Facebook uses cute animations to explain how it's selling your data

Facebook tries to put it into plain English

Facebook has once again tried to simplify its privacy policy, which at 5,830 words is now officially shorter than the US Constitution.

By condensing its terms of use, Facebook hopes to make it easier for the average user to understand how their data is being used by the social network. But while it might be a little clearer on how to control what other users see, you still have no control over the information Facebook sees about you.

Facebook still has the right to use all your shared information to target you with ads, and what's more, the policy actually encourages users to add as many preferences as possible so as to make for better targeted advertising.

Facebook is also honing location-based advertising. In a blog post, Facebook's Chief Privacy Officer Erin Egan said, "We're working on ways to show you the most relevant information based on where you are and what your friends are up to. For example, in the future, if you decide to share where you are, you might see menus from restaurants nearby or updates from friends in the area."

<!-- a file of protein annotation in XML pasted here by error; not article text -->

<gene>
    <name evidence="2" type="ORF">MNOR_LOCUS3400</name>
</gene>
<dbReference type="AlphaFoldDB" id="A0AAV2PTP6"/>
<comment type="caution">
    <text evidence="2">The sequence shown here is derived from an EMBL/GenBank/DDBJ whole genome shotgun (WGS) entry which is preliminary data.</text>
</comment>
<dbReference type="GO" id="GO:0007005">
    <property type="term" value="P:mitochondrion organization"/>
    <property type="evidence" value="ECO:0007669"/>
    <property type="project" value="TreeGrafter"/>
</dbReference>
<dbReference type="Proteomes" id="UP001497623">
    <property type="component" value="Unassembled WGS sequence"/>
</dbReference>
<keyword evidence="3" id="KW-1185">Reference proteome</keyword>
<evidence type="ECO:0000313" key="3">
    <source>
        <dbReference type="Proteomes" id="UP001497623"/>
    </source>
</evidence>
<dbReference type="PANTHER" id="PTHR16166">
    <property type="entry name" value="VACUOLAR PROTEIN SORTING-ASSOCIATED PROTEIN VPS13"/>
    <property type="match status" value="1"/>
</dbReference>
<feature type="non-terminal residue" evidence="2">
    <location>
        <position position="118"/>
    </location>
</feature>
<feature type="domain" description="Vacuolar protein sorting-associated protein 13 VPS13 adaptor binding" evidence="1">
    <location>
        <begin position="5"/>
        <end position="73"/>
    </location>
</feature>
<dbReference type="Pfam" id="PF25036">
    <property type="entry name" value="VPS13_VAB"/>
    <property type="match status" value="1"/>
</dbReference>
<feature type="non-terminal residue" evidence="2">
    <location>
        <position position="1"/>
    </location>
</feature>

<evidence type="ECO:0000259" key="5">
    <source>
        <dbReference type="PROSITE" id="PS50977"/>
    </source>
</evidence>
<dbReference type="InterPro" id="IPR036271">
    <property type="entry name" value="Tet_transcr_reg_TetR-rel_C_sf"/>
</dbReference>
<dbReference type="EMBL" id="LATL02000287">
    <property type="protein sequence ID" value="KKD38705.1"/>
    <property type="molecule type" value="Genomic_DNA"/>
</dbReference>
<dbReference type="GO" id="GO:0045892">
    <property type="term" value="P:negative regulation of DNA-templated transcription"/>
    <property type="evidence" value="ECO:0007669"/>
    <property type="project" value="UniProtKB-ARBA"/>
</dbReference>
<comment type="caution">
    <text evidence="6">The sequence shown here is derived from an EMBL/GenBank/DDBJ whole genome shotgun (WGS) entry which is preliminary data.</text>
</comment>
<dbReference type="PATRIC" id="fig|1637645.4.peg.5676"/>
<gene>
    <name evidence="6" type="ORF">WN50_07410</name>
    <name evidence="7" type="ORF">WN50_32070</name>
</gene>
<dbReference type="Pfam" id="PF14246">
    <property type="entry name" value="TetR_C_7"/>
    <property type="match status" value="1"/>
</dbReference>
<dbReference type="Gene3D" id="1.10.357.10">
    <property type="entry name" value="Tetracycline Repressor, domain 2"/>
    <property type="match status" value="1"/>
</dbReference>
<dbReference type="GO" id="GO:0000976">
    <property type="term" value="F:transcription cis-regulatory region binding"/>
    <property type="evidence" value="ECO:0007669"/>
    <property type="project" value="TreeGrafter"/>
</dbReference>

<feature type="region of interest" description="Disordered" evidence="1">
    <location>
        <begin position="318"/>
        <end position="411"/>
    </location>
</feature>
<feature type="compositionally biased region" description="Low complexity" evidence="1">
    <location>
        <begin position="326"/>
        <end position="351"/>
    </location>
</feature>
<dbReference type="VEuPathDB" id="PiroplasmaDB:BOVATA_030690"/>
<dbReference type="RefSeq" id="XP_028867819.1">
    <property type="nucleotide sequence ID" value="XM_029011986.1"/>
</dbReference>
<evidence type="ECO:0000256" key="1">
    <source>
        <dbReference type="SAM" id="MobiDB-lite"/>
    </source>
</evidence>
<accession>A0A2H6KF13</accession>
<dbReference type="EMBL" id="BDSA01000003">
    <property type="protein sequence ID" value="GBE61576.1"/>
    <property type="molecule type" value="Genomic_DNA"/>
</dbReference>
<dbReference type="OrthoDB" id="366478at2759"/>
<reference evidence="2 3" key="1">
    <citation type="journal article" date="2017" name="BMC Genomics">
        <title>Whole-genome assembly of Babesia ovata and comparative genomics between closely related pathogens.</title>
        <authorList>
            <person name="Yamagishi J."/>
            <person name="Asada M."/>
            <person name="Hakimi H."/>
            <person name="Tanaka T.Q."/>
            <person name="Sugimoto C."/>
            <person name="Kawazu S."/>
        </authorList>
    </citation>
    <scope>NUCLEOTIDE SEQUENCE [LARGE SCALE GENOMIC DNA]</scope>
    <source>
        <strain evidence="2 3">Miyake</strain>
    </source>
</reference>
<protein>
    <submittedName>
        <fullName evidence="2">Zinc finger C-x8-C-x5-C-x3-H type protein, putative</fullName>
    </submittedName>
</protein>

'You're in charge. Sort of'

Such is the age of the internet that a lot of people don't care about companies like Facebook using so much of their data for advertising, but for the more privacy-aware, the new policy is worth a read. Especially with points such as following:

"We receive information about you and your activities on and off Facebook from third-party partners, such as information from a partner when we jointly offer services or from an advertiser about your experiences or interactions with them."

To coincide with the policy revamp, Facebook launched a new feature called Privacy Basics, which explains what other people can see about you, what you can see, and how other people can interact with you. You can see it for yourself here.

Hugh Langley

Hugh Langley is the ex-News Editor of TechRadar. He had written for many magazines and websites including Business Insider, The Telegraph, IGN, Gizmodo, Entrepreneur Magazine, WIRED (UK), TrustedReviews, Business Insider Australia, Business Insider India, Business Insider Singapore, Wareable, The Ambient and more.

Hugh is now a correspondent at Business Insider covering Google and Alphabet, and has the unfortunate distinction of accidentally linking the TechRadar homepage to a rival publication.